Action movies aren’t anything if they’re not overdone. Why just blow up a building when you can destroy the entire downtown? Too much is never too much.
A new study from deep-dive analytics firm MarketShare tabulates that studios are, on average, spending 82% of their PG-13 action movie ad budgets on television. They’re getting a good bang (pun worked hard for) for the buck: 64% of a film’s revenue, MarketShare figures, came from TV spots, and movie ads wear out their welcome with consumers slower on TV than ads anywhere else.
But like those movies, sometimes it's overkill.
“Despite TV’s powerful impact, however, advertisers’ TV spend did exceed the point of diminishing returns,” MarketShare asserts. It says a 50% ad spend on TV would have made more sense, and instead of 10% going to digital, around 35% would have been more efficient. There's a timely upfront season suggestion.
That 10% digital now gets is three times more effective than TV at driving revenue, MarketShare says.
I like when emerging media seem to come to the table and ask for more and better crumbs; it’s what cable did when it began to emerge as its own thing in the '90s. But those begging days are nearly over.
Forrester Research last year estimated that ad spending on the Web should overtake TV advertising in the U.S. by 2016, and surpass it in 2019, when it will account for 36% of all ad spending (with TV at 30%). Not all of that is online video advertising, but a good portion is.
Broadly speaking online digital spending seems to be a good add-on once a campaign is already underway. But for movie marketers that have depend on a short, intense window to get people out to the bijou, time is really of the essence.
That’s why they’ll pay a premium to advertise on TV that gets big live audiences, like sports and some anomalies, like HGTV, where over 90% of the viewing is done live or the same day. Still, with the proliferation of online viewing and mobile, the analysis that digital platforms deserve a bigger piece might turn some mogul heads, who think nothing of spending $40 million to promote even average movies.
Here’s another hairpiece-raiser: MarketShare says revenue generated from YouTube ads far exceeded spend. In the category of PG-13 action movies, YouTube made up 4% of total U.S. ad spend but generated 16% of marketing-driven revenue. At Google's TrueView, in which advertisers only pay if viewers interact with the ads, the messages generate $8 in revenue for every $1 spent.
Me? I’ll wait for it on Netflix.
Interesting. Having done a "deep dive" into similar statistics... Every one of these firms I've dealt with that are allocating media effectiveness for a broad schedule have huge assumptions built into a black box model and don't tell you. Clearly, MarketShare has presumptions about online effectiveness that tend to online. In my broad experience the assumptions are pretty absurd. And this reminds me of the days when people like MarketShare all gave Apple grief for spending the bulk of THEIR budget on TV and not spending online... Of course, Apple was rapidly growing into the world's biggest valued company WITHOUT online spending...and with TV.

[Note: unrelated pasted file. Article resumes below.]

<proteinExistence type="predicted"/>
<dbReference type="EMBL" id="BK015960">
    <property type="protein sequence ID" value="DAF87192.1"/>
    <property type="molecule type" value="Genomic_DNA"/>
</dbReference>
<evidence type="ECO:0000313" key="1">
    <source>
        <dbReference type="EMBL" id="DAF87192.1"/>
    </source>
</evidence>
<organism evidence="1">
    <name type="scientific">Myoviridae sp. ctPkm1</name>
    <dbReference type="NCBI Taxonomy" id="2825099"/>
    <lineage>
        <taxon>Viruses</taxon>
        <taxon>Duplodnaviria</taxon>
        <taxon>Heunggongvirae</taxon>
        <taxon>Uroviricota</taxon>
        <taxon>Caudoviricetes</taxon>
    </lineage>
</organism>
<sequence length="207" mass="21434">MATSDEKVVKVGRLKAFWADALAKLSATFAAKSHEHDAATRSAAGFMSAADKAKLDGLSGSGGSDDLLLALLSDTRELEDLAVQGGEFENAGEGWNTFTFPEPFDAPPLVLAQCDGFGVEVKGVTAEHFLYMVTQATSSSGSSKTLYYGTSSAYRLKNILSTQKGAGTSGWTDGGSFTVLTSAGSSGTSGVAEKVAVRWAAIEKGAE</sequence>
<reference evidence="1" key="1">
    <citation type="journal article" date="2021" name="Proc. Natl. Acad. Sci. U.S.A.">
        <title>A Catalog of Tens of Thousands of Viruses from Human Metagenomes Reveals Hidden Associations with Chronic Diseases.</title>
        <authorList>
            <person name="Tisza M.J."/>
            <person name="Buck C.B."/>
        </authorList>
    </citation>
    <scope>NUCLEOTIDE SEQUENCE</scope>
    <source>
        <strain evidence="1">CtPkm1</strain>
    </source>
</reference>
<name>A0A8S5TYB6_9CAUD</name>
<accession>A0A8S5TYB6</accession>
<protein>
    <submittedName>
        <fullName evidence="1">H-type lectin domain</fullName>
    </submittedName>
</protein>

My advice: Pretty much ignore what these guys are saying. They build their business by making people doubt what their doing- the ultimate FUD pitch.
The Trailers on YouTube Promoting more BitTorrents they are.
Every one of the ROI research houses makes the same point----namely that advertisers spend too much on TV and should allocate more of their dollars to "other" media.
In principle they are right, as all campaigns that spend almost their entire budget in one medium run the risk of having their ads wear out their welcome and become redundant. The problem arises when the researchers start to offer recommendations that give the impression that they are based on data but, in reality, are merely that----opinions.
How do we establish that the movie companies would do better in terms of driving ticket sales, if they cut their TV dollars down to 50% and raised their digital to 35% without actually testing the results of making such a change in the marketplace----not once, but many times? Has this been done? I very much doubt it? And what about deciding what portions of the TV campaign should be cut? Any guidance here about dumping those very high CPM broadcast network Thursday night spots, or do we trim some of the lower CPM cable stuff?As for ditital, are we talking about "targeted" video buys, with their very high CPMs and very low ad "visibility" rates? Common guys, how about a bit more specifity here?And have you any relevant data that advertisers can mull over?
Oh, least I forget, who gets the job of explaining a major shift away from TV to the theater chains? That should be a lot of fun to watch.
Ed... I don't agree that allocating majority of media to one medium is a mistake in principle. It all depends on what you are trying to do, the medium where your ads work best (TV being a good medium for a movie trailer), your audience, relative costs, etc.
Certainly, in some cases spreading budget gains efficiency or adds impact. In other cases, you pay far more than CPM in, say, digital to get the same impact as on TV.
But it's my experience that a great many clients would be wise to consolidate, rather than spread, their media. It's the military equivalent of avoiding spreading the troops too thin.
Movie advertising is quite different. Here we are talking about short spurts of concentrated promotional activity centered around the theatrical launch of individual films. It is quite possible that one might advocate a heavy TV effort as the basic platform for each of these promotions, without overdue concern for wear out. That doesn't mean that I would never consider digital or go higher than 10% of my budget in digital....as you say, each case might require different approaches and targeting/timing strategies.